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Unformatted text preview: Virgil's Early Works In 49 B.C., the year Julius Caesar crossed the Rubicon River with his legions of soldiers and marched on Rome to seize power, Virgil, to escape the civil disturbances that Caesar's arrival created, left the city and moved to Naples. There, he studied with the philosopher Siro. It is uncertain whether a number of minor poems attributed to Virgil, including "Culex" ("The Gnat"), "Copa" ("The Barmaid"), and "Catalepton" ("Trifles"), were written by him, but if so, some of them may have been completed at this time. After Caesar's assassination in 44 B.C., Virgil returned to Mantova, where, a year later, he began the composition of his first important work, a collection of ten poems known as the Eclogues , or "Selections," sometimes called the Bucolics , or "Pastoral Poems." Published in 37 B.C., the Eclogues depict the lives and loves of shepherds in idealized rural settings. However, the first and depict the lives and loves of shepherds in idealized rural settings....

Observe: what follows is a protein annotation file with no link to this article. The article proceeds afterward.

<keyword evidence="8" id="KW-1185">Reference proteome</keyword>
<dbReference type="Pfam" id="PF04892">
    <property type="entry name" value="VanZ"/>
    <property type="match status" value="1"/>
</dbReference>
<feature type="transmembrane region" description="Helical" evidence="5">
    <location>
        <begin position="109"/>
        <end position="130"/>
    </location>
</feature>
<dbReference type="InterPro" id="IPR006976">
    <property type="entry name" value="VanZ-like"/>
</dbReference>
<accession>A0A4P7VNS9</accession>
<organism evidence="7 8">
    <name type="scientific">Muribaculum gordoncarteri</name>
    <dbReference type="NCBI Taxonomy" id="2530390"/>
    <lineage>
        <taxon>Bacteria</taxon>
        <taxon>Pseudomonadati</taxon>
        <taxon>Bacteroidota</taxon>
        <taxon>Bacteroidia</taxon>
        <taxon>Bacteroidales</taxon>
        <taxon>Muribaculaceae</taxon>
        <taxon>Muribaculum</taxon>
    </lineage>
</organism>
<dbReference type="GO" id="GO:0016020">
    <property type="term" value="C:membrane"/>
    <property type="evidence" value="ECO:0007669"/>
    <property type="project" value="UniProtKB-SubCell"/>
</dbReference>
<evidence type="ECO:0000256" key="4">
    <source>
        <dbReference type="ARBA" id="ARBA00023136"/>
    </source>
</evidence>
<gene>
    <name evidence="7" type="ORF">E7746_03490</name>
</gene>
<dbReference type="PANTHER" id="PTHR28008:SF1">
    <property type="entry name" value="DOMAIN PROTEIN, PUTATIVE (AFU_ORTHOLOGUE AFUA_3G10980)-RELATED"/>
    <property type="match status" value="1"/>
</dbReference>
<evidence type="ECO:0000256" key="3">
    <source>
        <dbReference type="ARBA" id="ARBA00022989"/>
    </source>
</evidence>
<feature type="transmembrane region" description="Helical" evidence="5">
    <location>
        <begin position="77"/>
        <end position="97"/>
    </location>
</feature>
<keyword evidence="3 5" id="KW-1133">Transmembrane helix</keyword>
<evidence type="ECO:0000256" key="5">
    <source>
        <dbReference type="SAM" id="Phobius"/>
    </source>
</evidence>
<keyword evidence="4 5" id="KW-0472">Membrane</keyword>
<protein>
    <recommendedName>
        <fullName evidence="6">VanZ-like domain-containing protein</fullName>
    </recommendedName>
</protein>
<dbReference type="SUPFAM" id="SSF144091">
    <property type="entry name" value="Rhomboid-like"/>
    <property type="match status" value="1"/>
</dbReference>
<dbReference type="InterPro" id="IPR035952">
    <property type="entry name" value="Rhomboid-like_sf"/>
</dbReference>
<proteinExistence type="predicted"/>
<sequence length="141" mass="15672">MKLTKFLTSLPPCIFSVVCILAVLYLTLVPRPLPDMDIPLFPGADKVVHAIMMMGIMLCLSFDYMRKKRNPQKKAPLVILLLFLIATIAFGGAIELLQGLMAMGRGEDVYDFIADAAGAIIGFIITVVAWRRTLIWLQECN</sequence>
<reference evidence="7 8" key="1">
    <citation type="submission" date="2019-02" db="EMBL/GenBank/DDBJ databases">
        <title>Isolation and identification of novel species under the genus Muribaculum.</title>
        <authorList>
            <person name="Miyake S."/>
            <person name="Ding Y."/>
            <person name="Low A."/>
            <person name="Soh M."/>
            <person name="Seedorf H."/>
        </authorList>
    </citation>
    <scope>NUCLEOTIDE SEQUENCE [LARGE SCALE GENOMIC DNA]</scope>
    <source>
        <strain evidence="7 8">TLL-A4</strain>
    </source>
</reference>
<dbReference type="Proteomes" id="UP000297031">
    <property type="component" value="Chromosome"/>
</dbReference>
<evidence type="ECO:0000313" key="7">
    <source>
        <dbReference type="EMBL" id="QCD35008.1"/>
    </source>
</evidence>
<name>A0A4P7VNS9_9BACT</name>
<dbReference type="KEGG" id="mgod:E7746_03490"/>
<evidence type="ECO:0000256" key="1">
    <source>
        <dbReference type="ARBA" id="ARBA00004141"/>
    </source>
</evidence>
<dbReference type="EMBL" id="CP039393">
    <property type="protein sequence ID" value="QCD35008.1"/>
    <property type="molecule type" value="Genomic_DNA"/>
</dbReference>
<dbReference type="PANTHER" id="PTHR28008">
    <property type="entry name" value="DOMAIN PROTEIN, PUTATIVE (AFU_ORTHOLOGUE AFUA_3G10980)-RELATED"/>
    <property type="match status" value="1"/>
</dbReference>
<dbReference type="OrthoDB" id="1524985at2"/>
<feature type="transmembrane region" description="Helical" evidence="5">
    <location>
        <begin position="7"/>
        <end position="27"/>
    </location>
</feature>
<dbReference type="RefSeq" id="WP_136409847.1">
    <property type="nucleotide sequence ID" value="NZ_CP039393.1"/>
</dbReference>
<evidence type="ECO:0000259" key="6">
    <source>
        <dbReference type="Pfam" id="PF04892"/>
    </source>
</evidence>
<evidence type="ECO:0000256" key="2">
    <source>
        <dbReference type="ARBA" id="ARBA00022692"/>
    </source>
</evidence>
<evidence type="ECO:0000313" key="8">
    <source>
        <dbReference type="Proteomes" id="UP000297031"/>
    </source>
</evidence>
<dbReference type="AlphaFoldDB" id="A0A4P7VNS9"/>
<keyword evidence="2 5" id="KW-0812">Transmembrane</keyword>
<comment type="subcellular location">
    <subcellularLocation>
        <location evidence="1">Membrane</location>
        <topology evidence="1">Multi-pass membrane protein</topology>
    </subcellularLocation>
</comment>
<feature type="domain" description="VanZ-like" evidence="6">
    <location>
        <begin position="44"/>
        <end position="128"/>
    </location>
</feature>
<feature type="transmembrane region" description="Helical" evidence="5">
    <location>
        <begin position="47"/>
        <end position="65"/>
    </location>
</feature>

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- Fall '08
- The Aeneid